Video artist Bill Viola's relation to Lee U-fan unraveled

The Korea Times By Kwon Mee-yoo

BUSAN ― Video art pioneer Bill Viola is selected to be the second artist in "Lee Ufan and His Friends," a new exhibition series at the Busan Museum of Art launched in 2019, and presents 16 video installations that share similar themes of spirituality and existential introspection with Lee.

The museum interprets the shared theme between the two as the "relatum" that enables viewers to encounter an alternative, transcendental world.

"Bill Viola and Lee U-fan convey the Oriental spirit and sensibility intrinsic to the philosophy behind their work. Both artists transcend the contradictions of modernity by combining the methodological thinking of Western modernism with Eastern philosophy," curator Hwang Seo-mi said.

The exhibition consists of two parts. Displayed at the venue, Space Lee Ufan, are Viola's early works experimenting with the characteristics of the medium, while his later works exploring perception and cognition through slow-motion techniques are on view at the main building.

Viola got his start in video art in the 1970s when assisting Korean-born video art pioneer Paik Nam-june as a video technician. Often dubbed as a "Rembrandt of the video age" or a "hi-tech Caravaggio," Viola pursues ontological inquiries in video art.

The three early works on view at Space Lee Ufan are "Migration" (1976), "The Reflecting Pool" (1977-79) and "Chott el-Djerid (A Portrait in Light and Heat)" (1979).

"Migration features Viola himself and daily objects on a table as the subject and experiments in various techniques such as zoom-in and -out. The Reflecting Pool is the one that gained distinction for Viola," the curator said.

Viola himself described "The Reflecting Pool" as "the piece concerns the emergence of the individual into the natural world ― a kind of baptism."

In early works, Viola examined the attributes of video art, utilizing the rational media to portray emotional themes.

From the 2000s, Viola's works became more in depth and the artist hired actors and directed scenes to portray his intention of existential introspection.

"The Greeting" (1995), which was presented in the 1995 Venice Biennale, shows the artist's interest in Renaissance painting. Inspired by Pontormo's "Visitation," Viola's video features two women engaged in a conversation and a third woman who joins them. The 45-second original event is extended to 10 minutes, making the viewers concentrate on their gestures and delicate changes in their facial expressions.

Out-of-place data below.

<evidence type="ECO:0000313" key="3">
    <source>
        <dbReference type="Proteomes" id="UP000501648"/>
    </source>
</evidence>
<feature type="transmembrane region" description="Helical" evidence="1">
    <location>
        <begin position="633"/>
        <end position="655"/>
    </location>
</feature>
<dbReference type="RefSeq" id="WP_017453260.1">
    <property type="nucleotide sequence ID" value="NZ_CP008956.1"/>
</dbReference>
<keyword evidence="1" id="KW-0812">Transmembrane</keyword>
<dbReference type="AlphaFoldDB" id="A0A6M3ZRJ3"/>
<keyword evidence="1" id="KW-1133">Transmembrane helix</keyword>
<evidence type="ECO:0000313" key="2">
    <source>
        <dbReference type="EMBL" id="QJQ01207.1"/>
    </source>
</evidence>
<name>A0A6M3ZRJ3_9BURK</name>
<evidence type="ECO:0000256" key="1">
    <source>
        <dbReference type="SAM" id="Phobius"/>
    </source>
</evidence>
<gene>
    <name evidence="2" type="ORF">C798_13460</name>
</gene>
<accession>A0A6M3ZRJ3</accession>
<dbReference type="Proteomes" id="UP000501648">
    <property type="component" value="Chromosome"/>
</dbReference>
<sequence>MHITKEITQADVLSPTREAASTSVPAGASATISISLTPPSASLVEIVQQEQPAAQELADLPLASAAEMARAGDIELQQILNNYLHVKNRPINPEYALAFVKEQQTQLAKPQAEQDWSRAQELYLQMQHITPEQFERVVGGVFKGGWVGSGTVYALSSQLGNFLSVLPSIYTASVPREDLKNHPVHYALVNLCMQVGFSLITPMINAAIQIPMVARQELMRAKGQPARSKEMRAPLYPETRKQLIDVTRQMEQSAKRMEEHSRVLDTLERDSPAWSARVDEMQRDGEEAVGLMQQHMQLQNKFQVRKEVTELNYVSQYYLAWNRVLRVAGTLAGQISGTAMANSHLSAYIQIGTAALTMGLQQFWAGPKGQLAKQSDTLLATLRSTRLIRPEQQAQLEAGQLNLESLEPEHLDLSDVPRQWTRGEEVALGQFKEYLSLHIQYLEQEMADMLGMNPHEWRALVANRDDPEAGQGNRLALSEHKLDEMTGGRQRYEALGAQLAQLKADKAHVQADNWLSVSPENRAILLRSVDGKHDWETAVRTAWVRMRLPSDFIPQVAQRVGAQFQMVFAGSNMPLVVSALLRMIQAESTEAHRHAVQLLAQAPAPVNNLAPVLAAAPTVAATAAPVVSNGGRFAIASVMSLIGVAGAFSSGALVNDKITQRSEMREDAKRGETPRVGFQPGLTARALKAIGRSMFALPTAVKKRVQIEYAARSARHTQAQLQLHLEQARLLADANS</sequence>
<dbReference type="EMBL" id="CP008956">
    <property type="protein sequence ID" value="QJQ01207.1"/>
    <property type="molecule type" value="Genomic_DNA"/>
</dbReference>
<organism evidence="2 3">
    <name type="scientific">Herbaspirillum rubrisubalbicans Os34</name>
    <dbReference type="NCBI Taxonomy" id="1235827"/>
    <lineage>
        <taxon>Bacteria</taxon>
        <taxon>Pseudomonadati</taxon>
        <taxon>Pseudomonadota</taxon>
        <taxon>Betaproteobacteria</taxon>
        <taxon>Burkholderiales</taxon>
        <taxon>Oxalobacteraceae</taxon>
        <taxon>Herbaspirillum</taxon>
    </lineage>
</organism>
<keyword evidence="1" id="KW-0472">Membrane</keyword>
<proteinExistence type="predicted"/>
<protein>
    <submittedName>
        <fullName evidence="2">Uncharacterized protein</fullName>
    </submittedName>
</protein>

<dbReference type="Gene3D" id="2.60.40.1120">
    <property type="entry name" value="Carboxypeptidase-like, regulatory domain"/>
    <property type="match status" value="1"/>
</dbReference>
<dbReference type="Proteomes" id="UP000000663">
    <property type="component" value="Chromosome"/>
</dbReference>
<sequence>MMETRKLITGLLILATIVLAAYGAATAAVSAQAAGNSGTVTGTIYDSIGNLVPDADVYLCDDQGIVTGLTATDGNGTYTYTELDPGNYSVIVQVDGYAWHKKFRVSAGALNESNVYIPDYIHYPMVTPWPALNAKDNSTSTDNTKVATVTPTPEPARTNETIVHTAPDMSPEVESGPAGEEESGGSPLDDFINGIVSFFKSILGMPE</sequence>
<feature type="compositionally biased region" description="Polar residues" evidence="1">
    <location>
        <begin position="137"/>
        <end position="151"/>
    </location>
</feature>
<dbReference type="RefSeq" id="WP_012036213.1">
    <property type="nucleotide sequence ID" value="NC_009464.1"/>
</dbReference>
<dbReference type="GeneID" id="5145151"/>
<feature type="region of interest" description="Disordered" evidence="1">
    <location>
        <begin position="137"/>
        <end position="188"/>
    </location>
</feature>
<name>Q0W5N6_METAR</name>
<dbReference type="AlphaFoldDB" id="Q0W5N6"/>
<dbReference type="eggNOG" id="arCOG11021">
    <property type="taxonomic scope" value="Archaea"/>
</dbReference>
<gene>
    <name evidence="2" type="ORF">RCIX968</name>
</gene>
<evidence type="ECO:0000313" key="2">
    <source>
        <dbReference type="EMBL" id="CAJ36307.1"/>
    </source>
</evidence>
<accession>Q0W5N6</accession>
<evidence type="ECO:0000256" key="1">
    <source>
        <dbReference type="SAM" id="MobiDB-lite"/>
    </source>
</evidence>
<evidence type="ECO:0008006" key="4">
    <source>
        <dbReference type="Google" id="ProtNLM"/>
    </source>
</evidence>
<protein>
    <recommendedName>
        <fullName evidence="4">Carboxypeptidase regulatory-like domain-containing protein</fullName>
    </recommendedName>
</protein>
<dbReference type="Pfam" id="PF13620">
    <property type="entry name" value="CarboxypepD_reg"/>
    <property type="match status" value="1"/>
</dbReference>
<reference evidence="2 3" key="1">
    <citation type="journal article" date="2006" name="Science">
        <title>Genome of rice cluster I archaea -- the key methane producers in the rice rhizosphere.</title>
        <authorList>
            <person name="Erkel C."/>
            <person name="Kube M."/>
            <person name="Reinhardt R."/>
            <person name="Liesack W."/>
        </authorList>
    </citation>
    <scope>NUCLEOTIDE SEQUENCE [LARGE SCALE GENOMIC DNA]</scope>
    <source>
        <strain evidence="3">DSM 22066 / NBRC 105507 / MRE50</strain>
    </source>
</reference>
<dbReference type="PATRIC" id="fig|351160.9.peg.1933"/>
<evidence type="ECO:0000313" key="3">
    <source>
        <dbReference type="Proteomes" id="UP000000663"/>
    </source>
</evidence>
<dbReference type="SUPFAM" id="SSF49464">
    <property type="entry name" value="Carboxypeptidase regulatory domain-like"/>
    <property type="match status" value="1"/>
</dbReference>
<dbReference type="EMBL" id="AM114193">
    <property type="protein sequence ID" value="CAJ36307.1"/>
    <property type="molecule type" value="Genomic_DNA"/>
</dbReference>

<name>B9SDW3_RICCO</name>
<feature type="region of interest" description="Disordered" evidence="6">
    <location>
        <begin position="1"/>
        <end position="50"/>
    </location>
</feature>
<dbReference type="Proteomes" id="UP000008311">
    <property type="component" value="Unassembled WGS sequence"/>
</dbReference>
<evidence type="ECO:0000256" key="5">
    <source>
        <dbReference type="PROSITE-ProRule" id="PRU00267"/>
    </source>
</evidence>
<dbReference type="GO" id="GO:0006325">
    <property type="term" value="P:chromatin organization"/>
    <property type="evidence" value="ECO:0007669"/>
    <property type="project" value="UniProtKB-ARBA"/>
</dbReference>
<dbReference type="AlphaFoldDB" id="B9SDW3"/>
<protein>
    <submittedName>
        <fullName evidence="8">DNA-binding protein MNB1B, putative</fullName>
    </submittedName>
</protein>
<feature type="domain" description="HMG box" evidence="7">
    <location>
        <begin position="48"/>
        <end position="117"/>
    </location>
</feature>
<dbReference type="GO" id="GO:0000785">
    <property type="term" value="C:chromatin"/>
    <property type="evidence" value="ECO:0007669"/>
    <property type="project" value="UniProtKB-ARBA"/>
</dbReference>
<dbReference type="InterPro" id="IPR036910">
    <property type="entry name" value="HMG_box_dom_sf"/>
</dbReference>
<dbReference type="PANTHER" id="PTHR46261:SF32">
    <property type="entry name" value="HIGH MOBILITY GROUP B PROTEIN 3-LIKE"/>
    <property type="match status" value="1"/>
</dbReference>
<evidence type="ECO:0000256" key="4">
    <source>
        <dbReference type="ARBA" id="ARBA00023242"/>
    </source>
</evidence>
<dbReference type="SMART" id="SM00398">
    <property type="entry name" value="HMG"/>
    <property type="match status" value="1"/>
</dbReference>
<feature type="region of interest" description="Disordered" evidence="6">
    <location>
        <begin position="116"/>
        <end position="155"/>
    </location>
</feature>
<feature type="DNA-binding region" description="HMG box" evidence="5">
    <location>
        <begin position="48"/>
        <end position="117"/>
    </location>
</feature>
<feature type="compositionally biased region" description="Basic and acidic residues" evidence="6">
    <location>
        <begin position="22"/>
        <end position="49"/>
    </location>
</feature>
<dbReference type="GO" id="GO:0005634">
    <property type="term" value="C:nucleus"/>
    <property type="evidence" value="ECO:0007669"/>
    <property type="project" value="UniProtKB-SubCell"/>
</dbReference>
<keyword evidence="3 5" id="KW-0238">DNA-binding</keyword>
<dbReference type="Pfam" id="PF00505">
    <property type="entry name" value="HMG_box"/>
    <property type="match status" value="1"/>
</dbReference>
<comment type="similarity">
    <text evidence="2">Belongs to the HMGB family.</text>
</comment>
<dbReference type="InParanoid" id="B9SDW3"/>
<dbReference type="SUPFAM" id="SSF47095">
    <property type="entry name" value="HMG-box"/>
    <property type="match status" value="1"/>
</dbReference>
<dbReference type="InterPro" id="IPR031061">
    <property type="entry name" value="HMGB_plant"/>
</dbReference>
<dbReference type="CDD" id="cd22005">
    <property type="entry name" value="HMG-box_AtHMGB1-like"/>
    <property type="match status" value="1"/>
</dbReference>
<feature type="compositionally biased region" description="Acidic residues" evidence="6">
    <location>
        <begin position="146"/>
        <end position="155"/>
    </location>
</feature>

"The Quintet of the Astonished" (2000) also maximizes the impact of Viola's signature slow motion. With five people expressing their astonishment, the slow motion is stretched to the extreme and offers chances to examine and contemplate subtle details.

"Five Angels for the Millennium" (2001) is one of the largest installations by Viola, portraying a man as a messenger angel. The repeating sequence of the man plunging into a pool reflects Viola's childhood near-death experience of almost drowning. "Three Women" (2008) also symbolizes water as the threshold between life and death.

The "Martyrs" series, permanently installed at the St Paul's Cathedral in London, consists of four martyrs of earth, air, fire and water. Though evoking religious issues, Viola tried to represent the ideas of action, fortitude, perseverance, endurance and sacrifice in modern life.

"Going Forth by Day" (2002) is a five-channel video installation that features different narratives of "Fire Birth," "The Path," "The Deluge," "The Voyage" and "First Light."

"Viola transforms the functional aspects of video into emotional values and incorporates an abstract and spiritual world into his work. In step with the developments of technology, he has always employed new media and created new techniques for his investigations," the curator said.

The exhibit runs through April 4, 2021.

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"The Quintet of the Astonished" (2000) by Bill Viola / Courtesy of Busan Museum of Art

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